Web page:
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New Data Links High School Graduation Key to Economic Growth

By Anya Alexander Dec. 15, 2015

Today, the Alliance for Excellent Education released new data outlining the economic benefits of a high school diploma. The “Graduation Effect” data shows how increasing the high school graduation rate to 90 percent creates new jobs, increases consumer spending, boosts tax revenue, and increases the gross domestic product.

“The effects of poverty on today’s youth are staggering, and now impact a majority—51 percent—of our nation’s students,” says CIS president Dan Cardinali. "Given the enormous economic and social implications of the dropout crisis, we simply can't afford to settle for an 80 percent graduation rate, especially when we already have proven solutions that are working for millions of low-income kids. This important study from the Alliance shows that delivering effective supports to our neediest students will have lasting, positive economic rewards that our country desperately needs”.

According to the Alliance, increasing the national high school graduation rate to 90 percent would likely have the following effects on the national economy:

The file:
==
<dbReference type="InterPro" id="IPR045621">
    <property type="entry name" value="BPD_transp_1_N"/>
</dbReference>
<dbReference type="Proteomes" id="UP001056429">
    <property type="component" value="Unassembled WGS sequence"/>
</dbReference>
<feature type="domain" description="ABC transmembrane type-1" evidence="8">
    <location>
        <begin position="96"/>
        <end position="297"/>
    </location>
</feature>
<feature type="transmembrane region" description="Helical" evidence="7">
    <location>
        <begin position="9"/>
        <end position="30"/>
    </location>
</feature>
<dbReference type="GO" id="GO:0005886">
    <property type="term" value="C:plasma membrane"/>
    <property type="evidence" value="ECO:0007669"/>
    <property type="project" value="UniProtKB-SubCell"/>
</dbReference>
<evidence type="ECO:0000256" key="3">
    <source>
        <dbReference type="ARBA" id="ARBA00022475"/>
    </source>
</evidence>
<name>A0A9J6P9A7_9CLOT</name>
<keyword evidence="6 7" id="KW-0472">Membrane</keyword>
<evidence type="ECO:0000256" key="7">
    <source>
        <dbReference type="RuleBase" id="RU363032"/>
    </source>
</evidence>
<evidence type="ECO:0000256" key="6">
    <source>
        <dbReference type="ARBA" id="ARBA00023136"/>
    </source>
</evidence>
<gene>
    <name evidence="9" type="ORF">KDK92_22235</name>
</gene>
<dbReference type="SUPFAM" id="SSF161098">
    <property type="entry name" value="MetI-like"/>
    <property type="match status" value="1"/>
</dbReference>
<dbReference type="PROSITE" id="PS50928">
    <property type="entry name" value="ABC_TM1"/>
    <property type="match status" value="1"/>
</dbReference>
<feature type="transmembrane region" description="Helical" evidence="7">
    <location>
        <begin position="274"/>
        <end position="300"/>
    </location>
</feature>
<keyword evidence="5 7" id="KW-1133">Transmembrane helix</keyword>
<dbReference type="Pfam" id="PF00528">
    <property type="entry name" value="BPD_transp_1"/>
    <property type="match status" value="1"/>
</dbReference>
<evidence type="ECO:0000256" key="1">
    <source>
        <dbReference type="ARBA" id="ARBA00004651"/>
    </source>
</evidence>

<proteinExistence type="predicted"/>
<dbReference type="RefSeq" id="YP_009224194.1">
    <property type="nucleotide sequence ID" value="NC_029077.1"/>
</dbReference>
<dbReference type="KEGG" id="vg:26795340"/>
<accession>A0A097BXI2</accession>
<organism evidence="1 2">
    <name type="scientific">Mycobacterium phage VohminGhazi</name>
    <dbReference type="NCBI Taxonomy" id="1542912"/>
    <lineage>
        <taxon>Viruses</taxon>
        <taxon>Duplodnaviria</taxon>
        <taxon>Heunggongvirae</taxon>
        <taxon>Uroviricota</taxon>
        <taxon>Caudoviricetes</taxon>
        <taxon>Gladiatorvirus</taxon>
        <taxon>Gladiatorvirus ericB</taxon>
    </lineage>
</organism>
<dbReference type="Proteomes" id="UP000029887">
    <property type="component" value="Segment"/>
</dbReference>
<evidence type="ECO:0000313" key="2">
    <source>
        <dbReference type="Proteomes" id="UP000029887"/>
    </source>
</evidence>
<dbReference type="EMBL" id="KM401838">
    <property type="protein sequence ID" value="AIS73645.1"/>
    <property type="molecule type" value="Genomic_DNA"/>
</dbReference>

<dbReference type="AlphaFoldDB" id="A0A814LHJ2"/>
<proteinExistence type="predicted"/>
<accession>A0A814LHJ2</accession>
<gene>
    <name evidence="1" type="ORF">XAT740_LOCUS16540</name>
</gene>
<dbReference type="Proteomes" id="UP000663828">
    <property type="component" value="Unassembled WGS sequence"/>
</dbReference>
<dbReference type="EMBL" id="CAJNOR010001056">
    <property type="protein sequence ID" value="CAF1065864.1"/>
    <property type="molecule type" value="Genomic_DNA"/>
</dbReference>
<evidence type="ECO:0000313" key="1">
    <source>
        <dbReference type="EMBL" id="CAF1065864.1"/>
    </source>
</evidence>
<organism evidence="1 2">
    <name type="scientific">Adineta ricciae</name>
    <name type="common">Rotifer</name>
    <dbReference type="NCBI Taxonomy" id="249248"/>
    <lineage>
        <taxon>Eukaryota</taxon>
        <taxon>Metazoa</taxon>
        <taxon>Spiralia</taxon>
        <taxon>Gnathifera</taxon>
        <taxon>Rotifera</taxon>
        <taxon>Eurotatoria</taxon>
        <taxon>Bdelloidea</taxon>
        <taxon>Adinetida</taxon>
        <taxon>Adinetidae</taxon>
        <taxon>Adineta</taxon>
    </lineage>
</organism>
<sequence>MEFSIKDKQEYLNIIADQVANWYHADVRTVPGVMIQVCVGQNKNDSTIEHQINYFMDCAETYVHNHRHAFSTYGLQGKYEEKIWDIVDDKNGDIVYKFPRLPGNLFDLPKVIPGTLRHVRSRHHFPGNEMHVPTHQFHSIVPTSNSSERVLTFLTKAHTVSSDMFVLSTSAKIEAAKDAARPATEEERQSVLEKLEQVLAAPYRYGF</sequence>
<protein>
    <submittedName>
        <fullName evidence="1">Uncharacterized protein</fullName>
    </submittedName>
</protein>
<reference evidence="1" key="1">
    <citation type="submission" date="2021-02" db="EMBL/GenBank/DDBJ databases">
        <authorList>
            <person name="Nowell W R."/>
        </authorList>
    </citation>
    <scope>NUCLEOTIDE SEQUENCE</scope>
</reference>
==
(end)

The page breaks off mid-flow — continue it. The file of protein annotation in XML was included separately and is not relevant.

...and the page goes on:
• Create 65,150 new jobs;
  • Boost gross domestic product by $11.5 billion annually
  • Increase annual earnings by $7.2 billion;
  • Increase annual spending by $5.3 billion;
  • Increase federal tax revenue by $1.1 billion

In addition to the projected benefits listed above, the national economy is already expected to receive an additional $3.2 billion dollars in income, $4.4 billion in gross domestic product, and create 20,000 new jobs from recent increases in the national high school graduation rate between the 2009–10 and 2012–13 school years.

To put human faces on the economic gains associated with higher high school graduation rates, the Alliance partnered with Communities In Schools to feature three CIS alums – Talitha HalleyJamal Tate, and Rey Saldana – who overcame personal and educational challenges in their pursuit of a high school diploma.  

The “Graduation Effect” data is available for the United States as a whole, all fifty states and the District of Columbia, and more than 200 metro areas nationwide. Visit impact.all4ed.org to learn more about the findings.

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